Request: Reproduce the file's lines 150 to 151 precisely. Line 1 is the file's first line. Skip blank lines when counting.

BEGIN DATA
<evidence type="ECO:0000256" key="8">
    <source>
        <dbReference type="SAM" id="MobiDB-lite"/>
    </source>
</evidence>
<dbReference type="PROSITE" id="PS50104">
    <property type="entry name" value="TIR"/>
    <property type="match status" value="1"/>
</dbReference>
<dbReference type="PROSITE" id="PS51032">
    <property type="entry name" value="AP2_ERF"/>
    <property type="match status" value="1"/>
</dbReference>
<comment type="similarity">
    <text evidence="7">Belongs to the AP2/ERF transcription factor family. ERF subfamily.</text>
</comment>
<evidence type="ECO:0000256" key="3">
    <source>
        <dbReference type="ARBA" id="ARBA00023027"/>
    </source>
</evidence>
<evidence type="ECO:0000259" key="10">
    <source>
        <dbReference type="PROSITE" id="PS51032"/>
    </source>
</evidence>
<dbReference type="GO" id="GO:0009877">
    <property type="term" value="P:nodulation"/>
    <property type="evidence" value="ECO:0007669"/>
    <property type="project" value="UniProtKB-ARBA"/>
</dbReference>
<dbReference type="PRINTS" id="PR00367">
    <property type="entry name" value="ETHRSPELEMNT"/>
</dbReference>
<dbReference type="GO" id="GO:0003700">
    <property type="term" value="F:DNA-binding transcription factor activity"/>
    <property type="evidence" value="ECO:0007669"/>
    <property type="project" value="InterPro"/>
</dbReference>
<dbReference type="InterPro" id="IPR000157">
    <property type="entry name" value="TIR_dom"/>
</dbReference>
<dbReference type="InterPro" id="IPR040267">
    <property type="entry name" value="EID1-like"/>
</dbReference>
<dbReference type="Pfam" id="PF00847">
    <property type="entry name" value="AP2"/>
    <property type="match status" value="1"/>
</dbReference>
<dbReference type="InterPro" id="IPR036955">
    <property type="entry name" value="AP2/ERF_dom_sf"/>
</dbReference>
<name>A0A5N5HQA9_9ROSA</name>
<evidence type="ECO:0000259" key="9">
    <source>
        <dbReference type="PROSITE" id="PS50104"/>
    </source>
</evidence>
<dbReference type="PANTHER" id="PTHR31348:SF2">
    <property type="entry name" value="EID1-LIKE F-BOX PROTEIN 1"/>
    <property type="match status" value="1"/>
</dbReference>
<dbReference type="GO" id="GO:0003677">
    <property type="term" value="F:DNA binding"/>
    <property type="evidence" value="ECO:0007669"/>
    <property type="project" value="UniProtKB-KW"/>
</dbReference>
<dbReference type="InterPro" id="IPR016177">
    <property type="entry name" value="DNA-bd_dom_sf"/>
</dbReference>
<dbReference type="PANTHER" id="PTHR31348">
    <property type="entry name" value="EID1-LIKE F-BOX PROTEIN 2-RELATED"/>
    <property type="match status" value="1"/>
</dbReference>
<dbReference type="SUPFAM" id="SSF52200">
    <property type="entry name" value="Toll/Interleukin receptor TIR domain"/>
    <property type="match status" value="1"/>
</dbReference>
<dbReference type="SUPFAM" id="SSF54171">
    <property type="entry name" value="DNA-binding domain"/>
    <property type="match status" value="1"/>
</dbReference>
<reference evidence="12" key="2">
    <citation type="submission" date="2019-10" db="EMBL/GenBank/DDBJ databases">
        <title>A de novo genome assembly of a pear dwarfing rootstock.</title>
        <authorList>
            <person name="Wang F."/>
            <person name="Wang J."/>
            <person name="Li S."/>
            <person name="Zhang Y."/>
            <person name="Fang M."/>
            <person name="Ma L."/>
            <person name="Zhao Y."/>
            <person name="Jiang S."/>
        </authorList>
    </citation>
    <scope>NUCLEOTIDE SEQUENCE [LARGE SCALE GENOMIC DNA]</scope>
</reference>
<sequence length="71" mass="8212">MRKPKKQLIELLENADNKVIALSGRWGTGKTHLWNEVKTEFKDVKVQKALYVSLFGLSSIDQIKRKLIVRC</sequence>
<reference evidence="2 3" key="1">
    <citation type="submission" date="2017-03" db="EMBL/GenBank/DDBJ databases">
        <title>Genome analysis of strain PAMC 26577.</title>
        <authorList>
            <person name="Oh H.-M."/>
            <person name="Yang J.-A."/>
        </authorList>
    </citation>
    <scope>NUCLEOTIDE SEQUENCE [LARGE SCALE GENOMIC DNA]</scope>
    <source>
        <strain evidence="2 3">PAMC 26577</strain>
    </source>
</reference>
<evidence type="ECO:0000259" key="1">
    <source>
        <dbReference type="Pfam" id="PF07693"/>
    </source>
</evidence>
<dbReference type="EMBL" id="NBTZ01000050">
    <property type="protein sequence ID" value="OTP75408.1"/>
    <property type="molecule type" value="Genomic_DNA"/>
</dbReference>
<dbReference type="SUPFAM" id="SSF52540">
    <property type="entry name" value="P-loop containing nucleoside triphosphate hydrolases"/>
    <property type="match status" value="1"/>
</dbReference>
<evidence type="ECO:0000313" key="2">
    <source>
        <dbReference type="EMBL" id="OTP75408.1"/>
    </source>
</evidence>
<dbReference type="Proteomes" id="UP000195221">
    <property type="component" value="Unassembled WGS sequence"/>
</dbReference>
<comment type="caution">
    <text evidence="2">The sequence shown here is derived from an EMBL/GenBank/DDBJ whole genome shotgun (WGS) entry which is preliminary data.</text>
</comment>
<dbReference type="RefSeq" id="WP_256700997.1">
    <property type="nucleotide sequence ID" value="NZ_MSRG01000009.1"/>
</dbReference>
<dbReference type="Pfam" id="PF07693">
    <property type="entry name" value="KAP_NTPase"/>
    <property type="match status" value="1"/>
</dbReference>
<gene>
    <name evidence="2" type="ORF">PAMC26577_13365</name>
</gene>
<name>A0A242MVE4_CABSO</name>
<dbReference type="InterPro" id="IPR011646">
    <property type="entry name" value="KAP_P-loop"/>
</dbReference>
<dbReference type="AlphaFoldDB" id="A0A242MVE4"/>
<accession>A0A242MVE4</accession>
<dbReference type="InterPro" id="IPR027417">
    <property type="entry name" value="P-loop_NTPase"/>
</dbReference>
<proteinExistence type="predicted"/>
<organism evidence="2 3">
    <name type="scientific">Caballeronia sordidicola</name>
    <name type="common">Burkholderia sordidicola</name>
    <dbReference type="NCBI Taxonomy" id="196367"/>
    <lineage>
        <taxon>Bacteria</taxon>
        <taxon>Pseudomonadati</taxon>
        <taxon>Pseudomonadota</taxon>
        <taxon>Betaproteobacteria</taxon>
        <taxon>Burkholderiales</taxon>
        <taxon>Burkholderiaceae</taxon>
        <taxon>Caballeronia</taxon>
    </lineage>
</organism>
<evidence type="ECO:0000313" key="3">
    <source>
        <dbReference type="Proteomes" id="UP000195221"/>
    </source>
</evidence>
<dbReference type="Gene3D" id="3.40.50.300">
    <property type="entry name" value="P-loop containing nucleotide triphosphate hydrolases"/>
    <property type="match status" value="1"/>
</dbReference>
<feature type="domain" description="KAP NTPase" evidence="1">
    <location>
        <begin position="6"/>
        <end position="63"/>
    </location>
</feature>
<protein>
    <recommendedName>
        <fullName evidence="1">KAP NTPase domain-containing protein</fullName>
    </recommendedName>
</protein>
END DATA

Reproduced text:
</dbReference>
<dbReference type="AlphaFoldDB" id="A0A242MVE4"/>